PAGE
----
# [Problem Set 3 Spike trains] Problem 3: Integrate-and-Fire neuron

Link of the iPython notebook for the code

# PROBLEM 3: Integrate-and-Fire neuron

We will now:

• first study the integrate-and-fire model with a constant input current, to acount for the creation of action potential (spikes) in real neurons

• secondly make the input current vary over time, to try to account for the spike trains that were experimentally measured in the primary somatosensory cortex of a monkey experiencing a vibratory stimulus on the finger (cf. the previous problem)

## 1. Integrate-and-Fire neuron with constant input current

### Voltage accross a passive membrane

The voltage across a passive neuron’s membrane when a current $I$ is injected is given by:

C \frac{ {\rm d}V}{ {\rm d}t} = g_L (E_L - V(t))+I

where

• $C = 1 \text{ nF}$ is the membrane capacitance
• $g_L = 0.1 \text{ μS}$ is the leak conductance of the membrane
• and $E_L = −70 \text{ mV}$ its reversal potential

On top of that, we will set

• $I$ to be equal to $1 \text{ nA}$
• $V(0)$ to be equal to $E_L$

The Euler method yields:

\begin{align*} & \; C \frac{ ΔV}{ Δt} = g_L (E_L - V(t))+I\\ ⟺ & \; \frac{ ΔV}{ Δt} = \frac 1 C (g_L (E_L - V(t))+I)\\ ⟺ & \; V(t+Δt) - V(t) = \frac {Δt} C (g_L (E_L - V(t))+I)\\ ⟺ & \; V(t+Δt) = \Big(1- \frac {Δt \cdot g_L} C\Big) V(t) + \frac {Δt \, (g_L \, E_L + I)} C \end{align*}

which enables us, by setting $∆t = 1 \text{ ms}$, to plot the voltage until time $t = 100 \text{ ms}$ for instance: Figure a. - Voltage accross a neuron's passive membrane for an injected current $I=1 \text{ nA}$

Now, for various current inputs $I$: Figure b.1. - Voltage accross a neuron's passive membrane for positive different injected currents Figure b.2. - Voltage accross a neuron's passive membrane for different positive and negative injected currents

For positive currents: It appears that the voltage accross the passive membrane is a non-decreasing monotonous function of the time (reaching a plateau after $40$ ms in our case) which increases when the input current does so.

For the negative currents: the curves are symmetric to the positive current ones with respect to the $V = E_L$ line.

To be more precise, let us solve for $V$ analytically:

\begin{align*} & \; \frac{ {\rm d}V}{ {\rm d}t} = \frac {g_L} C (E_L - V(t))+I/C\\ ⟺ & \; \frac{ {\rm d}V}{ {\rm d}t} + \frac {g_L} C V(t) = \frac {g_L \, E_L +I} C\\ ⟺ & \; \frac{ {\rm d}V}{ {\rm d}t} \, {\rm e}^{\frac {g_L \, t} C} + \frac {g_L} C V(t) \, {\rm e}^{\frac {g_L \, t} C} = \frac {g_L \, E_L +I} C \, {\rm e}^{\frac {g_L \, t} C}\\ ⟺ & \; \frac{ {\rm d}}{ {\rm d}t} \left[V(t) \, {\rm e}^{\frac {g_L \, t} C}\right] = \frac {g_L \, E_L +I} C \, {\rm e}^{\frac {g_L \, t} C}\\ ⟺ & \; V(t) \, {\rm e}^{\frac {g_L \, t} C} = \frac C {g_L} \frac {g_L \, E_L +I} C \, {\rm e}^{\frac {g_L \, t} C} + \text{const}\\ ⟺ & \; V(t) \, {\rm e}^{\frac {g_L \, t} C} = \left(E_L + \frac I {g_L}\right) \, {\rm e}^{\frac {g_L \, t} C} + \text{const}\\ ⟺ & \; V(t) \, = \left(E_L + \frac I {g_L}\right) + \text{const} × {\rm e}^{-\frac {g_L \, t} C}\\ \end{align*}

And with $V(0) = E_L$:

∀t ≥0, \quad V(t) \, = E_L + \frac I {g_L}\left(1-{\rm e}^{-\frac {g_L \, t} C}\right)

The symmetry with respect to the $V = E_L$ between negative and positive current curves is clearly seen in this analytical expression. Figure c. - Voltage accross a neuron's membrane: Comparison between the numerical solution and the exact one

As seen in Figure c. the numerical solution resulting from the Euler method and the exact one closely match.

So, on the whole:

• $V$ starts at $E_L$
• and then increases monotonously until $E_L + I/g_L$ (so the higher the input current, the higher the voltage, as examplified in Figure b)
• the characteristic time constant thereof is $C/g_L = 10 \text{ ms}$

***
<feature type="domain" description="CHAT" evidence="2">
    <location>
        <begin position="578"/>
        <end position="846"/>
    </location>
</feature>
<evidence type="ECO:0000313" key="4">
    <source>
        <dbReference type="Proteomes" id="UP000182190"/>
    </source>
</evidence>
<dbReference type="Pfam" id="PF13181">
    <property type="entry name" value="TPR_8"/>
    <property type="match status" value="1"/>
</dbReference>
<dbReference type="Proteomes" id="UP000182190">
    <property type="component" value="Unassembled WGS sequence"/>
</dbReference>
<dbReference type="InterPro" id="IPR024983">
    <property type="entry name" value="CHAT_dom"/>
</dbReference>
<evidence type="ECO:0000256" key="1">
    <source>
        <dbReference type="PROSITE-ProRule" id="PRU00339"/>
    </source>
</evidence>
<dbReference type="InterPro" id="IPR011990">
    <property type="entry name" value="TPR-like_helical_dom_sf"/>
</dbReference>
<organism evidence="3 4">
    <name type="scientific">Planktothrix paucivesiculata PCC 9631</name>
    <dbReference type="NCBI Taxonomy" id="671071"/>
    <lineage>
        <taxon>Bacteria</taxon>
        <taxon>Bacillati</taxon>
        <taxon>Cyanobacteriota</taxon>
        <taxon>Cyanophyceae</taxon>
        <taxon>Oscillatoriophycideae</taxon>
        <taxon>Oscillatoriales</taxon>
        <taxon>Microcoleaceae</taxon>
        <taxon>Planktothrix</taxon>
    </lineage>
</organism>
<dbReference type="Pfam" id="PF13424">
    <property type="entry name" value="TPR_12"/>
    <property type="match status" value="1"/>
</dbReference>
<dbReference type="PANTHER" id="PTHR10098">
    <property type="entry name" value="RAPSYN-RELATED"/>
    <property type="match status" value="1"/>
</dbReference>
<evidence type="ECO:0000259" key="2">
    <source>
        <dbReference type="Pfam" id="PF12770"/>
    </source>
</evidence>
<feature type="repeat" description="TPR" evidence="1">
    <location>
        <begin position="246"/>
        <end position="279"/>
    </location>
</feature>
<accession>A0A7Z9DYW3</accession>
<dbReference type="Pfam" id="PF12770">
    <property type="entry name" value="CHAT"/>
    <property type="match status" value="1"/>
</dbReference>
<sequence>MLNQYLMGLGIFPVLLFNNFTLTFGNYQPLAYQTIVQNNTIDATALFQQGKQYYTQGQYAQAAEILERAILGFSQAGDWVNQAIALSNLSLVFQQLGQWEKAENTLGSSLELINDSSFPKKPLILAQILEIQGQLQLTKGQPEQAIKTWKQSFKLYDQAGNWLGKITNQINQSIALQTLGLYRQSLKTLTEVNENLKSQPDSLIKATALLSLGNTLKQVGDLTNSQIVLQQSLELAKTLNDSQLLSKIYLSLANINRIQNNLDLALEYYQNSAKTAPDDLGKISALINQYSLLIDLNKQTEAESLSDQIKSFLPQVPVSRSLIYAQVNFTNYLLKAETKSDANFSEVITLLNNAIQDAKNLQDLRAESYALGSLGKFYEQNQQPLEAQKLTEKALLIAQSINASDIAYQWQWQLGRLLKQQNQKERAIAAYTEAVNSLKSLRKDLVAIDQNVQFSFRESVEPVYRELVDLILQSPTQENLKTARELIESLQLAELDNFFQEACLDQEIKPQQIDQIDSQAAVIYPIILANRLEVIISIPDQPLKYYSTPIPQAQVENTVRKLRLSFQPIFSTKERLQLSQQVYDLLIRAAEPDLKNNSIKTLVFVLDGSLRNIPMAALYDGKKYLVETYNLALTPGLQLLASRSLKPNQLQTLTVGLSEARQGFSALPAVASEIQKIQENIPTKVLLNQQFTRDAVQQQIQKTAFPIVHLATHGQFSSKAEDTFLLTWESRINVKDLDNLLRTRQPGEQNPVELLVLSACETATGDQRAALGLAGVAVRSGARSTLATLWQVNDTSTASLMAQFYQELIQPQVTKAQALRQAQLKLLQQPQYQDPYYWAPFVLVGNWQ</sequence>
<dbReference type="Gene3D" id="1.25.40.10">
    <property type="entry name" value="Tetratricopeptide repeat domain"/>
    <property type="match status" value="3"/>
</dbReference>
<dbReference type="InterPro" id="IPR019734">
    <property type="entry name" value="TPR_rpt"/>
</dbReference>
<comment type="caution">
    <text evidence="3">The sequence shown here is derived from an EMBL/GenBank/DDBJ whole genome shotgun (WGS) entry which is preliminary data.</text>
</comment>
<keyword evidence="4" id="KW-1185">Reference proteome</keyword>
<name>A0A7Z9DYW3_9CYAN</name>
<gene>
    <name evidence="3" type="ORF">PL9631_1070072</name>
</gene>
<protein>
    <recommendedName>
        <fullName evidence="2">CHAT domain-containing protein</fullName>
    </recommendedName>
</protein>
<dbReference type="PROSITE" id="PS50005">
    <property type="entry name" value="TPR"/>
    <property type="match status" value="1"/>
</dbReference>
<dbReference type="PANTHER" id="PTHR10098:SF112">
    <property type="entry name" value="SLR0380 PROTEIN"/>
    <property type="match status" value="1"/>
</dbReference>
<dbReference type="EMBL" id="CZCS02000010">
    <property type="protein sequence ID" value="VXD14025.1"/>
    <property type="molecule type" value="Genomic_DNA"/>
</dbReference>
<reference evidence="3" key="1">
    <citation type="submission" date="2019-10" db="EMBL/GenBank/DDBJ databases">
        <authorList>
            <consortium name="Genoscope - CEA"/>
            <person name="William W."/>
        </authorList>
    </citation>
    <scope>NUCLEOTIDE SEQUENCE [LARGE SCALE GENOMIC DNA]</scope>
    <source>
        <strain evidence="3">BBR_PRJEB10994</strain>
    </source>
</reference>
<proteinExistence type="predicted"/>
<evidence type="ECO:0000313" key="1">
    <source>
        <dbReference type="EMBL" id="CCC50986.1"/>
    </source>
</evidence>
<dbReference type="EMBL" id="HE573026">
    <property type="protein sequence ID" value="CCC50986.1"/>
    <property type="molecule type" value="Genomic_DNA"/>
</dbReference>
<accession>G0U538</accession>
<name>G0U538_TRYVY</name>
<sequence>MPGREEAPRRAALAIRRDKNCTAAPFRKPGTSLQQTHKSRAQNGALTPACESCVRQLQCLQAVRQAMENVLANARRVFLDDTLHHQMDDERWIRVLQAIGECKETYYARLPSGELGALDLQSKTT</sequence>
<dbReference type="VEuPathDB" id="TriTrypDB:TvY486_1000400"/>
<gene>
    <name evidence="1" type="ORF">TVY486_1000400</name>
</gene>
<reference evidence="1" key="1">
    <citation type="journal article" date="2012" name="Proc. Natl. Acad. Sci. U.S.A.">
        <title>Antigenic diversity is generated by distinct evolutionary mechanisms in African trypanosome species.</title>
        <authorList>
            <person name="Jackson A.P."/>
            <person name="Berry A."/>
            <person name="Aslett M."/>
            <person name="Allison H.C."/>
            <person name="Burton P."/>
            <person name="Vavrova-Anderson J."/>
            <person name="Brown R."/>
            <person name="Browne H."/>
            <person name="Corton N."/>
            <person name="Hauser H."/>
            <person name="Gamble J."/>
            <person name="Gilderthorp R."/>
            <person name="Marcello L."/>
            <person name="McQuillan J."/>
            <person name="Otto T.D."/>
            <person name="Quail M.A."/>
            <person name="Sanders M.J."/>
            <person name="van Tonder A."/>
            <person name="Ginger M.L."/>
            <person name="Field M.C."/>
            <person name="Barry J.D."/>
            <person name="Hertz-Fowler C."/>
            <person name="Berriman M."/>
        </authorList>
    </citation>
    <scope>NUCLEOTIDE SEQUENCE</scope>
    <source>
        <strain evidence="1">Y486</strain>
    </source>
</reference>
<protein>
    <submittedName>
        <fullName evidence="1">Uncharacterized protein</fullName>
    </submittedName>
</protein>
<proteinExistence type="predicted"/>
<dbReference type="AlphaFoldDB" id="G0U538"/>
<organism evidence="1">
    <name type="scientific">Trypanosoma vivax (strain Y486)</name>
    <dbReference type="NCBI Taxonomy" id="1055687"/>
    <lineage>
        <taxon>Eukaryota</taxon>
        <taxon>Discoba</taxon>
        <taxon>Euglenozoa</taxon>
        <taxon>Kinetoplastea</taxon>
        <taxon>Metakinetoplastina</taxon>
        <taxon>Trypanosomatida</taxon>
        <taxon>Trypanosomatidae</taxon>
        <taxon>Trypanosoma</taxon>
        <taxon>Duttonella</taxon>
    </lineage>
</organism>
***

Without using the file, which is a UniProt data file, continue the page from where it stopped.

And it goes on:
• the derivative of $V$:

\frac{ {\rm d}V}{ {\rm d}t} ≝ \frac{I}{C} \, {\rm e}^{-\frac {g_L \, t} C}

is positively proportional to $I$: the higher the input current, the steeper the increase of $V$.

### Action-potential-generating mechanism

To account for spike generation, let us assume that the neuron fires each time $V$ gets greater than a threshold $V_{th}$, after which the membrane voltage is reset to its initial value $E_L$. Let us set $V_{th} ≝ −63 \text{ mV}$: Figure d.1. - Voltage accross a neuron's membrane with spiking threshold $V_{th} ≝ −63 \text{ mV}$ and an injected current of $1$ nA.

For an input current of $1$ nA, we get $7$ spikes within the first $100$ ms. Let us investigate how the number of spikes varies with the input current: Figure d.2. - Voltage accross a neuron's membrane with spiking threshold $V_{th} ≝ −63 \text{ mV}$ and different injected currents $≤ 0.75$ nA Figure d.3. - Voltage accross a neuron's membrane with spiking threshold $V_{th} ≝ −63 \text{ mV}$ and injected currents $0.8$ and $1.3$ nA Figure d.4. - Voltage accross a neuron's membrane with spiking threshold $V_{th} ≝ −63 \text{ mV}$ and injected currents $1.3$ and $1.8$ nA

For $I ≥ 0.75$ nA: The higher the input current, the steeper the increase of $V$ (as shown before) and hence the the faster $V$ reaches the threshold: so, as expected, we observe that the higher the input current, the higher the number of spikes within $100$ ms.

But for $I ≤ 0.7$ nA, no spike is fired. Indeed, the precise input current value at which the neuron start firing can be computed analytically:

\begin{align*} & \; ∃t; \; V(t) \, \overset{\text{eventually}}{>} V_{th}\\ ⟺ & \; \lim\limits_{t \to +∞} V(t) > V_{th} &&\text{ (as } V \text{ is non-decreasing)}\\ ⟺ & \; E_L + \frac I {g_L} > V_{th}\\ ⟺ & \; I > g_L (V_{th} - E_L) \end{align*}

As it happens, with with $E_L ≝ -70 \text{ mV}$ and $V_{th} = -63 \text{ mV}$:

∃ t; \quad V(t) \, \overset{\text{eventually}}{>} V_{th} ⟺ I > 0.7 \text{ nA}

Let us plot a rastergram of the spike trains for various injected currents, so as to to see more easily how the number of spikes is impacted: Figure d.5. - Rastergram of spike trains with spiking threshold $V_{th} ≝ −63 \text{ mV}$ for various injected currents

For $I ≥ 7.8$ nA, the number of spikes reaches its maximum value of $49$ spikes within $100$ ms.

To make it even more clear, let us plot the tuning curve of this neuron (i.e. the number of spikes within $100 \text{ ms}$ depending on the input current $I$): Figure d.6. - Number of spikes within $100 \text{ ms}$ as a function of the input current $I$

As shown before, the current threshold at which the neuron starts firing is

I_{th} ≝ g_L (V_{th} - E_L)

This makes sense intuitively: